“This was my second major experience internationally, and what a lesson it was in how fragile an independent judiciary and a free press can be when an autocrat takes control,” Cordy says.
Unfortunately, the first experience didn’t fare so well either.
A Russian retreat
Cordy was still fairly new to the SJC in 2001 when, as one of the few people in the building on a summer afternoon at week’s end, he was around to take a court officer’s call about a visiting delegation from Russia’s Constitutional Court.
Speculation was that Russia felt pressure to strengthen its legal system, its respect for property rights and its recognition of an independent judiciary and media, in order to entice foreign investment. That was when oil prices were sagging and Russia needed Western capital.
As long as Russia was showing signs of progress—new codes for criminal and civil cases, notions of private property rights, an increased role of lawyers as officers of the court, and a jury system for the most serious criminal accusations—Cordy and others in the American legal community were glad to lend their counsel and share their experience.
Sometimes over barbeque and vodka, the Russians and Americans interacted in the manner of college bull sessions, and the efforts gained steam. Ten states partnered with regions of Russia to advise on a more Westernized legal process, with Massachusetts engaging in an eight-year relationship with Tomsk, a Siberian city 1,400 miles from Moscow.
“This too, was a very inspiring period,” remembers Cordy, who journeyed multiple times from Boston to Tomsk and back. “The exchanges were very positive for all involved. Then, when oil got over $100 a barrel, Russia decided that an independent judiciary and a free press weren’t that necessary after all.”
Subsequently, the tentative steps toward progress backtracked by leaps and bounds around 2009. Russian judges couldn’t leave to visit their U.S. counterparts, the U.S. Agency for International Development couldn’t stay, the suppression of free speech was back, and the law pretty much became what Vladimir Putin decrees. Cordy remembers how prophetic a Russian judge had been when she warned him that the independence of the judiciary was “balanced on a razor’s edge, just wait until the government pushes back.”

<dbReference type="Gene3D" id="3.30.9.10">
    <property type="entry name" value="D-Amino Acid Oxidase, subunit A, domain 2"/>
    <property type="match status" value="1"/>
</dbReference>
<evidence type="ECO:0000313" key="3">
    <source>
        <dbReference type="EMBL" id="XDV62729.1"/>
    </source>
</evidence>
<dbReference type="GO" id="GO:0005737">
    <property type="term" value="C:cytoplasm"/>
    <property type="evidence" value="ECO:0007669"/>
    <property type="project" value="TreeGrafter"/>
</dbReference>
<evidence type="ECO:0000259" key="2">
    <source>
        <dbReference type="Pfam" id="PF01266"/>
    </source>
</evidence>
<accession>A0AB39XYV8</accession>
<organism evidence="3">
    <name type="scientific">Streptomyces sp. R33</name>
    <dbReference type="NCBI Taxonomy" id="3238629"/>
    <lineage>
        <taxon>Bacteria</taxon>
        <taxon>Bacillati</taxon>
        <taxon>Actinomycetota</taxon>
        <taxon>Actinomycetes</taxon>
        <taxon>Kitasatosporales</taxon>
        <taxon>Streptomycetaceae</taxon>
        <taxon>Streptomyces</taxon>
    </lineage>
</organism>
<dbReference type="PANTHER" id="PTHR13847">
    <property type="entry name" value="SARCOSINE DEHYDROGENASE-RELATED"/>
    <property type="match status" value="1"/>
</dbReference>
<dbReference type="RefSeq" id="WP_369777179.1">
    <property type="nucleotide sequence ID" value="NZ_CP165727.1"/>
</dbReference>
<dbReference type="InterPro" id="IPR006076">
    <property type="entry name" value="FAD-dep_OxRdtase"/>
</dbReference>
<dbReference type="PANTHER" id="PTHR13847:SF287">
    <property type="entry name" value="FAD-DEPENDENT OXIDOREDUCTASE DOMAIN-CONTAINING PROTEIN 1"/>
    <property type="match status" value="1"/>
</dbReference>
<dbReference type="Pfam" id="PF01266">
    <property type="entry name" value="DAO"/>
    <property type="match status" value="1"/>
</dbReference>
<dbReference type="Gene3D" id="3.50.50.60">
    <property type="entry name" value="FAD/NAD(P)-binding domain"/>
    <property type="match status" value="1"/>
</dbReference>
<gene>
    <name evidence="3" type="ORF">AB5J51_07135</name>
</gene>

Upbeat about Uzbekistan
A happier scenario has emerged in Uzbekistan where, a quarter-century after the breakup of the Soviet Union, the Islamic nation in Central Asia nurtures democracy that saw 88 percent turnout at the polls in last year’s election of President Shavkat Mirziyoyev.
It was back in 2012 when, with Russian progress in free fall, Cordy’s email contained an invite that had him accepting and then poring over a map. It said, “We understand you are a judge who will go anywhere for a good cause. Would you consider coming to Uzbekistan to help celebrate the 20th anniversary of the constitution?”
In the last five years, he’s made nine trips to the landlocked nation that borders Afghanistan. The Uzbek legal community and Boston College’s law school are about to commence an exchange program. Judicial independence, legal education, rule of law, a liberalized economy, anti-corruption initiatives and an active civil society and media seem foremost among the country’s new ambitions.
“The contrast between the Uzbekistan of today and other countries moving in the opposite direction is striking,” Cordy wrote in a Boston Herald op-ed last year.
There might be some irony when Cordy says, “the direction of the new president of Uzbekistan could not be more consistent with U.S. ideals.” That “new president” hails from halfway around the world. As for the new president at home, Cordy sees some autocratic traits.
As candidate and as president, Donald Trump has spoken disparagingly of judges who have ruled against his interests, and postured for laws that would lower the burden of proof in libel and slander cases. Ever outspoken on the need for an independent judiciary and unrestrained media, Cordy reminds us that there’s a Constitution here that also needs defending.
Cordy did that for 16 years on Massachusetts’ highest court prior to returning to a partnership at McDermott, Will & Emery. Though busy with high-profile clients, the 68-year-old Cordy—youthful and passionate as ever—has his passport handy and a map available for his next calling abroad, wherever that might be.
“I’m always energized by the prospect of working with colleagues abroad,” he says. “On one hand it can be exhilarating, but on the other hand we’ve got to be realistic about how things can change.”